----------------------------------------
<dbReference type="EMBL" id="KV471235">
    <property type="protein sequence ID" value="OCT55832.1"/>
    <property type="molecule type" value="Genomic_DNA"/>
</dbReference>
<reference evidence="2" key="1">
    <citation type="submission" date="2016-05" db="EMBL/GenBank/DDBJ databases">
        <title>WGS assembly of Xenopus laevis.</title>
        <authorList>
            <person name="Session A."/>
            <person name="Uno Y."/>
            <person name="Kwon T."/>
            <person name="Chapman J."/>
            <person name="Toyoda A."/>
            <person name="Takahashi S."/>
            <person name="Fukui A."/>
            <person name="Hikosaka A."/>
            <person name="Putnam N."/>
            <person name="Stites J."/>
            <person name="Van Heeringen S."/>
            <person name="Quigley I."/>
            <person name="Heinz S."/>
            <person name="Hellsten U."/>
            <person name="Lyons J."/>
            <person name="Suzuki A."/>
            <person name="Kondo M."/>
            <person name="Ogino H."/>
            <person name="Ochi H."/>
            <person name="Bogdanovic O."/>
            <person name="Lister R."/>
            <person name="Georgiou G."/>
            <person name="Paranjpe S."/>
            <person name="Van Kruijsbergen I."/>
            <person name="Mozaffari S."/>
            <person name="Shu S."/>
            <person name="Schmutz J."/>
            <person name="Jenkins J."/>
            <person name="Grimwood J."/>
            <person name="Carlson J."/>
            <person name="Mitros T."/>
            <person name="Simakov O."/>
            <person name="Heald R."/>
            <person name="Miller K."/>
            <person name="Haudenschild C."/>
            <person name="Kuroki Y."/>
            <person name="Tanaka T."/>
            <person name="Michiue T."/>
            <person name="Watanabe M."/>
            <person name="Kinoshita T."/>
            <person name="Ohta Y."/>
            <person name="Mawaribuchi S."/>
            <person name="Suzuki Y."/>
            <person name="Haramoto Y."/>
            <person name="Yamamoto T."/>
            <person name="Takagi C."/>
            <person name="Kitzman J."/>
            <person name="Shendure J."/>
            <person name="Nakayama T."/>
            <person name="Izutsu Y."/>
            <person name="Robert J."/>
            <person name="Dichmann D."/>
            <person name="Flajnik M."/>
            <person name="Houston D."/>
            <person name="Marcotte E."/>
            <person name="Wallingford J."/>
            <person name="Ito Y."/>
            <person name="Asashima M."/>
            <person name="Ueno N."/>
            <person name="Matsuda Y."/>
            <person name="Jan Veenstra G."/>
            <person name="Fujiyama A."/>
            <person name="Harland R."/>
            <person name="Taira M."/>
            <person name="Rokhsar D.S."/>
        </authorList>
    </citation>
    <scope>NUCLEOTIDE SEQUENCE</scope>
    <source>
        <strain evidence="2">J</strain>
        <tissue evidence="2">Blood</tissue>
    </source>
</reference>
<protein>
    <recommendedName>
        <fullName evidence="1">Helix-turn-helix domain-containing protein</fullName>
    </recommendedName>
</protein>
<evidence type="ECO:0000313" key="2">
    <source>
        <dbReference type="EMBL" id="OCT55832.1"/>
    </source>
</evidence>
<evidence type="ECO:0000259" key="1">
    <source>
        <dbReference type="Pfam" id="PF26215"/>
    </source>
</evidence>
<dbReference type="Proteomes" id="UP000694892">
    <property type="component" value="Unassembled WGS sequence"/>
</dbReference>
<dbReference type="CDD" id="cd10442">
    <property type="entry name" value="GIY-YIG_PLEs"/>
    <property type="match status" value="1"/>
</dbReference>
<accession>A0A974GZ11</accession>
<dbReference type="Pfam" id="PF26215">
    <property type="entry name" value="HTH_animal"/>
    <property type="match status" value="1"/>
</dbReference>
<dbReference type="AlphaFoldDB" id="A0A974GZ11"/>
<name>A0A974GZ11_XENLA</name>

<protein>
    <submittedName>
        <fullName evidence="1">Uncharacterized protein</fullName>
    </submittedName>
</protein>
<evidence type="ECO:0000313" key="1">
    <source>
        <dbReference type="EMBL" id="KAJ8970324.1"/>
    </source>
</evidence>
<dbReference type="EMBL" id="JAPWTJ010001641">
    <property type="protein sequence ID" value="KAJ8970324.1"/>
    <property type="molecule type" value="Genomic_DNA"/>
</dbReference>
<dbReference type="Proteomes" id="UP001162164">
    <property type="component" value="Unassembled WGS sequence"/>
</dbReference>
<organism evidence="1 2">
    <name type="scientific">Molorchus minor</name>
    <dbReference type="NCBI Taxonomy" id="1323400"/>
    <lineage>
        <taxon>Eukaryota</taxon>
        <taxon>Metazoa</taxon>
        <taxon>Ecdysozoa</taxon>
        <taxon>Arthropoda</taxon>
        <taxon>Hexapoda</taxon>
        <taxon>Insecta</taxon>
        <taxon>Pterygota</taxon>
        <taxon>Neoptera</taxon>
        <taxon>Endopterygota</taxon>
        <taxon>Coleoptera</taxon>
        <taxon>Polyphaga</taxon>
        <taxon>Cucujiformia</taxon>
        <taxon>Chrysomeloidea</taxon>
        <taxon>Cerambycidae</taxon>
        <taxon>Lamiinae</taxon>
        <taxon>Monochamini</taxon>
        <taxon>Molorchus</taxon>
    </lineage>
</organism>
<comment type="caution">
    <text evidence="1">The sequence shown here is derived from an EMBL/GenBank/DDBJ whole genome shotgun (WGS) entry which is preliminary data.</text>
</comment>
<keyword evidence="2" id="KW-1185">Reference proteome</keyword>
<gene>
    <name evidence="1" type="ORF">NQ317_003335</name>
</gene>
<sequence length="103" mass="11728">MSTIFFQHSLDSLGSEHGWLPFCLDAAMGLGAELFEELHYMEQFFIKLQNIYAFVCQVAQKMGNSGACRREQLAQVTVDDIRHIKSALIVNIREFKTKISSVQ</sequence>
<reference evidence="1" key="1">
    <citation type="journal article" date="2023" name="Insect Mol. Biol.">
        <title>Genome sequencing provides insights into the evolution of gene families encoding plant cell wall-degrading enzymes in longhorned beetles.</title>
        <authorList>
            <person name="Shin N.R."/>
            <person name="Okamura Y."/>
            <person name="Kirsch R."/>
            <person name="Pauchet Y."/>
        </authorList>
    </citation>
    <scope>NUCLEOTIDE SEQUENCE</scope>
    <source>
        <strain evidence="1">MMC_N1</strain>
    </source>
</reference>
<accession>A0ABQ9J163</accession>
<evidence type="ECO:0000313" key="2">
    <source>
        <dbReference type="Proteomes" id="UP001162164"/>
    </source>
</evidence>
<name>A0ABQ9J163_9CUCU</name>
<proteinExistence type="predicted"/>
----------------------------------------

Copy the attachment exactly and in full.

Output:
<dbReference type="EMBL" id="KV471235">
    <property type="protein sequence ID" value="OCT55832.1"/>
    <property type="molecule type" value="Genomic_DNA"/>
</dbReference>
<reference evidence="2" key="1">
    <citation type="submission" date="2016-05" db="EMBL/GenBank/DDBJ databases">
        <title>WGS assembly of Xenopus laevis.</title>
        <authorList>
            <person name="Session A."/>
            <person name="Uno Y."/>
            <person name="Kwon T."/>
            <person name="Chapman J."/>
            <person name="Toyoda A."/>
            <person name="Takahashi S."/>
            <person name="Fukui A."/>
            <person name="Hikosaka A."/>
            <person name="Putnam N."/>
            <person name="Stites J."/>
            <person name="Van Heeringen S."/>
            <person name="Quigley I."/>
            <person name="Heinz S."/>
            <person name="Hellsten U."/>
            <person name="Lyons J."/>
            <person name="Suzuki A."/>
            <person name="Kondo M."/>
            <person name="Ogino H."/>
            <person name="Ochi H."/>
            <person name="Bogdanovic O."/>
            <person name="Lister R."/>
            <person name="Georgiou G."/>
            <person name="Paranjpe S."/>
            <person name="Van Kruijsbergen I."/>
            <person name="Mozaffari S."/>
            <person name="Shu S."/>
            <person name="Schmutz J."/>
            <person name="Jenkins J."/>
            <person name="Grimwood J."/>
            <person name="Carlson J."/>
            <person name="Mitros T."/>
            <person name="Simakov O."/>
            <person name="Heald R."/>
            <person name="Miller K."/>
            <person name="Haudenschild C."/>
            <person name="Kuroki Y."/>
            <person name="Tanaka T."/>
            <person name="Michiue T."/>
            <person name="Watanabe M."/>
            <person name="Kinoshita T."/>
            <person name="Ohta Y."/>
            <person name="Mawaribuchi S."/>
            <person name="Suzuki Y."/>
            <person name="Haramoto Y."/>
            <person name="Yamamoto T."/>
            <person name="Takagi C."/>
            <person name="Kitzman J."/>
            <person name="Shendure J."/>
            <person name="Nakayama T."/>
            <person name="Izutsu Y."/>
            <person name="Robert J."/>
            <person name="Dichmann D."/>
            <person name="Flajnik M."/>
            <person name="Houston D."/>
            <person name="Marcotte E."/>
            <person name="Wallingford J."/>
            <person name="Ito Y."/>
            <person name="Asashima M."/>
            <person name="Ueno N."/>
            <person name="Matsuda Y."/>
            <person name="Jan Veenstra G."/>
            <person name="Fujiyama A."/>
            <person name="Harland R."/>
            <person name="Taira M."/>
            <person name="Rokhsar D.S."/>
        </authorList>
    </citation>
    <scope>NUCLEOTIDE SEQUENCE</scope>
    <source>
        <strain evidence="2">J</strain>
        <tissue evidence="2">Blood</tissue>
    </source>
</reference>
<protein>
    <recommendedName>
        <fullName evidence="1">Helix-turn-helix domain-containing protein</fullName>
    </recommendedName>
</protein>
<evidence type="ECO:0000313" key="2">
    <source>
        <dbReference type="EMBL" id="OCT55832.1"/>
    </source>
</evidence>
<evidence type="ECO:0000259" key="1">
    <source>
        <dbReference type="Pfam" id="PF26215"/>
    </source>
</evidence>
<dbReference type="Proteomes" id="UP000694892">
    <property type="component" value="Unassembled WGS sequence"/>
</dbReference>
<dbReference type="CDD" id="cd10442">
    <property type="entry name" value="GIY-YIG_PLEs"/>
    <property type="match status" value="1"/>
</dbReference>
<accession>A0A974GZ11</accession>
<dbReference type="Pfam" id="PF26215">
    <property type="entry name" value="HTH_animal"/>
    <property type="match status" value="1"/>
</dbReference>
<dbReference type="AlphaFoldDB" id="A0A974GZ11"/>
<name>A0A974GZ11_XENLA</name>

<protein>
    <submittedName>
        <fullName evidence="1">Uncharacterized protein</fullName>
    </submittedName>
</protein>
<evidence type="ECO:0000313" key="1">
    <source>
        <dbReference type="EMBL" id="KAJ8970324.1"/>
    </source>
</evidence>
<dbReference type="EMBL" id="JAPWTJ010001641">
    <property type="protein sequence ID" value="KAJ8970324.1"/>
    <property type="molecule type" value="Genomic_DNA"/>
</dbReference>
<dbReference type="Proteomes" id="UP001162164">
    <property type="component" value="Unassembled WGS sequence"/>
</dbReference>
<organism evidence="1 2">
    <name type="scientific">Molorchus minor</name>
    <dbReference type="NCBI Taxonomy" id="1323400"/>
    <lineage>
        <taxon>Eukaryota</taxon>
        <taxon>Metazoa</taxon>
        <taxon>Ecdysozoa</taxon>
        <taxon>Arthropoda</taxon>
        <taxon>Hexapoda</taxon>
        <taxon>Insecta</taxon>
        <taxon>Pterygota</taxon>
        <taxon>Neoptera</taxon>
        <taxon>Endopterygota</taxon>
        <taxon>Coleoptera</taxon>
        <taxon>Polyphaga</taxon>
        <taxon>Cucujiformia</taxon>
        <taxon>Chrysomeloidea</taxon>
        <taxon>Cerambycidae</taxon>
        <taxon>Lamiinae</taxon>
        <taxon>Monochamini</taxon>
        <taxon>Molorchus</taxon>
    </lineage>
</organism>
<comment type="caution">
    <text evidence="1">The sequence shown here is derived from an EMBL/GenBank/DDBJ whole genome shotgun (WGS) entry which is preliminary data.</text>
</comment>
<keyword evidence="2" id="KW-1185">Reference proteome</keyword>
<gene>
    <name evidence="1" type="ORF">NQ317_003335</name>
</gene>
<sequence length="103" mass="11728">MSTIFFQHSLDSLGSEHGWLPFCLDAAMGLGAELFEELHYMEQFFIKLQNIYAFVCQVAQKMGNSGACRREQLAQVTVDDIRHIKSALIVNIREFKTKISSVQ</sequence>
<reference evidence="1" key="1">
    <citation type="journal article" date="2023" name="Insect Mol. Biol.">
        <title>Genome sequencing provides insights into the evolution of gene families encoding plant cell wall-degrading enzymes in longhorned beetles.</title>
        <authorList>
            <person name="Shin N.R."/>
            <person name="Okamura Y."/>
            <person name="Kirsch R."/>
            <person name="Pauchet Y."/>
        </authorList>
    </citation>
    <scope>NUCLEOTIDE SEQUENCE</scope>
    <source>
        <strain evidence="1">MMC_N1</strain>
    </source>
</reference>
<accession>A0ABQ9J163</accession>
<evidence type="ECO:0000313" key="2">
    <source>
        <dbReference type="Proteomes" id="UP001162164"/>
    </source>
</evidence>
<name>A0ABQ9J163_9CUCU</name>
<proteinExistence type="predicted"/>